Hasbara is a dirty word

I’ve been thinking about this for a long time. Hasbara is a dirty word. A really, really bad word.

As a writer I am sensitive to words, the way they are used (or misused) and how they shape reality. Words describe reality but they also create it, forming a perspective or mindset which influences behavior and as a result, forms our experiences. Athletes know this, psychologists know this and so do abusive people who use words to maintain power over others.

The word “hasbara” is a problem.

Hasbara is the word often used to describe the actions of the pro-Israel advocacy movement. Hasbara is a word in Hebrew and it comes from the root word “hesber,” explanation or “lehasbeer,” to explain.

The implication is that it is necessary to “explain” Israel or Israel’s actions.

Is it necessary to explain France? Or America? Or  Russia?

Even the English term “advocacy” is problematic. An advocate is a lawyer who defends someone in court – defending the person accused of a crime.

The demand for explanations or even the feeling that advocacy is necessary is a mindset of guilt as if we have done something wrong and need to explain ourselves. The Jew, presumed guilty until proven innocent… like medieval witch trials – throw her in the river, if she floats she’s a witch (and as such must be killed), if she drowns she is “proven” innocent…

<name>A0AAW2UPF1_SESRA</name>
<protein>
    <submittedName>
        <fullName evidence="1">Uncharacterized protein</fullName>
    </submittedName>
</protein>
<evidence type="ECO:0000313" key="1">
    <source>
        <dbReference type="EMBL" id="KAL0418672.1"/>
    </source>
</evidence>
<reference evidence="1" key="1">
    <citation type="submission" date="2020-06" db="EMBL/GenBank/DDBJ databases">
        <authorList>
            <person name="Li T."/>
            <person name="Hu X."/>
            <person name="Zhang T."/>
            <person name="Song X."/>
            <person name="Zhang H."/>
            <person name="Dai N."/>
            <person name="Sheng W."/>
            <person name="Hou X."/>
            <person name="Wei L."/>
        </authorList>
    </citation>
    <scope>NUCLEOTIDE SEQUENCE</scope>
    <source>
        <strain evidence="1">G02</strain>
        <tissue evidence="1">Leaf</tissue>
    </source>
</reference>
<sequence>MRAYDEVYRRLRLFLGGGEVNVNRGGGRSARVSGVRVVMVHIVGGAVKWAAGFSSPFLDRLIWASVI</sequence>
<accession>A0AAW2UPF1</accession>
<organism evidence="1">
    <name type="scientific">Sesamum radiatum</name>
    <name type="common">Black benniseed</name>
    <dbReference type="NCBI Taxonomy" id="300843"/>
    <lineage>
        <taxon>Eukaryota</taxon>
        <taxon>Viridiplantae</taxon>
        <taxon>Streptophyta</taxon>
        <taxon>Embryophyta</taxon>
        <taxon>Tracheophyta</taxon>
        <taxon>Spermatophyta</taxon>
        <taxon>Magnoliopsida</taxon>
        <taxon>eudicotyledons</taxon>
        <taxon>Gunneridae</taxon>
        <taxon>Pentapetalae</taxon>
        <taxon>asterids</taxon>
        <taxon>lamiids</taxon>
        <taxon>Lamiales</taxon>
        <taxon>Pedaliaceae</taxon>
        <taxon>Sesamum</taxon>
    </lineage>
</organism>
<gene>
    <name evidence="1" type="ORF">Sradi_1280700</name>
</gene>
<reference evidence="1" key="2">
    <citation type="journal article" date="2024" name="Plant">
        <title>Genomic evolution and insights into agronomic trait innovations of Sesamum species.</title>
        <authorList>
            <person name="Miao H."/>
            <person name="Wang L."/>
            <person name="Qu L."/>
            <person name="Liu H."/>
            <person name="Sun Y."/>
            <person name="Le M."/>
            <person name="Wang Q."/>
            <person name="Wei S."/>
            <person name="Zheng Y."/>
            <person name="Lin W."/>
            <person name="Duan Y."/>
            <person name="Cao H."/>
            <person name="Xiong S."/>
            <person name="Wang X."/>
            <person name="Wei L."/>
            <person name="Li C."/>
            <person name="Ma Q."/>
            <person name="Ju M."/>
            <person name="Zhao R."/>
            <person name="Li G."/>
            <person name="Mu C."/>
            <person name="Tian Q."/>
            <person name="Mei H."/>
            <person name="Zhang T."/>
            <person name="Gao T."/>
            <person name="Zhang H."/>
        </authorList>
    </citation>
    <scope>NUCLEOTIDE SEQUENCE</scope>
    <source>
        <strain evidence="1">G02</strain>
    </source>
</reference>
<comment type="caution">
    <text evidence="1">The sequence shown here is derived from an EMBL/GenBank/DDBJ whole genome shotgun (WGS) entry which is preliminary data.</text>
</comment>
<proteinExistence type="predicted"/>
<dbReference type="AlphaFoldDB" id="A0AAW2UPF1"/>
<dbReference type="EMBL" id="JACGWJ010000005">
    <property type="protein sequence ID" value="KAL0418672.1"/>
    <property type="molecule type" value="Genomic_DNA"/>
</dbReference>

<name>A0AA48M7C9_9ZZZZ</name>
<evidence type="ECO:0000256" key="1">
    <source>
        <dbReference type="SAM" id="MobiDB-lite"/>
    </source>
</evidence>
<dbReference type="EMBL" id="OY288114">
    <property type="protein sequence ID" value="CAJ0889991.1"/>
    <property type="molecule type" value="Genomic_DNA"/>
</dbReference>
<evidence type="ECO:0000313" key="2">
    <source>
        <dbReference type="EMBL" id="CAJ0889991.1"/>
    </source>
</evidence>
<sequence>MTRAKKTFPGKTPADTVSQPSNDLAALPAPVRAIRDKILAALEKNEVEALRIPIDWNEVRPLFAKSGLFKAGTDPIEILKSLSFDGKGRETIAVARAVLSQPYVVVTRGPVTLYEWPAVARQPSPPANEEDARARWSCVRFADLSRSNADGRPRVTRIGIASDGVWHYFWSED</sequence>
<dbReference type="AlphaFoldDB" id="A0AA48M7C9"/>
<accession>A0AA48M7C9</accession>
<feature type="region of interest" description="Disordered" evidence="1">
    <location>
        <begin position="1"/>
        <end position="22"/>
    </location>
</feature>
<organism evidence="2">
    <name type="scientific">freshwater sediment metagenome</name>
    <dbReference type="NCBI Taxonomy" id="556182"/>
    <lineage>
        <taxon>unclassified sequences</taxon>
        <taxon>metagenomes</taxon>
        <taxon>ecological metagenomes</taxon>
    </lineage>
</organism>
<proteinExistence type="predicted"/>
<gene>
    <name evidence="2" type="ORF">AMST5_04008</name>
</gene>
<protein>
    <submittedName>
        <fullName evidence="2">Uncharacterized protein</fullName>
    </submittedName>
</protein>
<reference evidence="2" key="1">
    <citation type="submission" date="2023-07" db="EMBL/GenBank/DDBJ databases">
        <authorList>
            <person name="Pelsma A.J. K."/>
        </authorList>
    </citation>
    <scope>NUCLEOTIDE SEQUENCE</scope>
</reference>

There are a number of examples of words others have deliberately chosen as part of the propaganda war, designed to delegitimize the Jewish people and undermine the future of the Nation of Israel (Palestine, West Bank, Wailing Wall….). The fact that so many have adopted this terminology, bringing it legitimacy, without thinking or through the (in my opinion, mistaken) belief that there is no other option, exacerbates an existing problem. “Hasbara,” on the other hand, is a word we chose and a mindset we are perpetuating in the supposed effort to empower our people.

Have we gotten so used to the hate that we have accepted and adopted as our own, the idea that we are guilty until proven innocent? After centuries of proof to the contrary, do we still believe that a good enough explanation will get us out of “punishment”?

After 2000 years of exile and 70 years of statehood, the Nation of Israel, Jews around the world and even many Israeli Jews, are still trapped in galut mentality. This is the thought process of the weak, of those who must suffer in silence, hoping that the “civilized” will prevent our misery from becoming too terrible.

While an understandable position for a People with no state, guests in other people’s lands, this is not an acceptable position for a free and proud nation. Even our enemies do not explain themselves. They boldly claim victimhood, even when it is not true. They scream and accuse, with no shame – but they do not explain themselves. Their “rights,” in their minds, are obvious and need no explanation. Why should ours?

My right to life is not something that needs explaining, it is obvious. My country not only has to a right to defend her citizens but has an obligation to do so. No sovereign nation needs to explain this to anyone.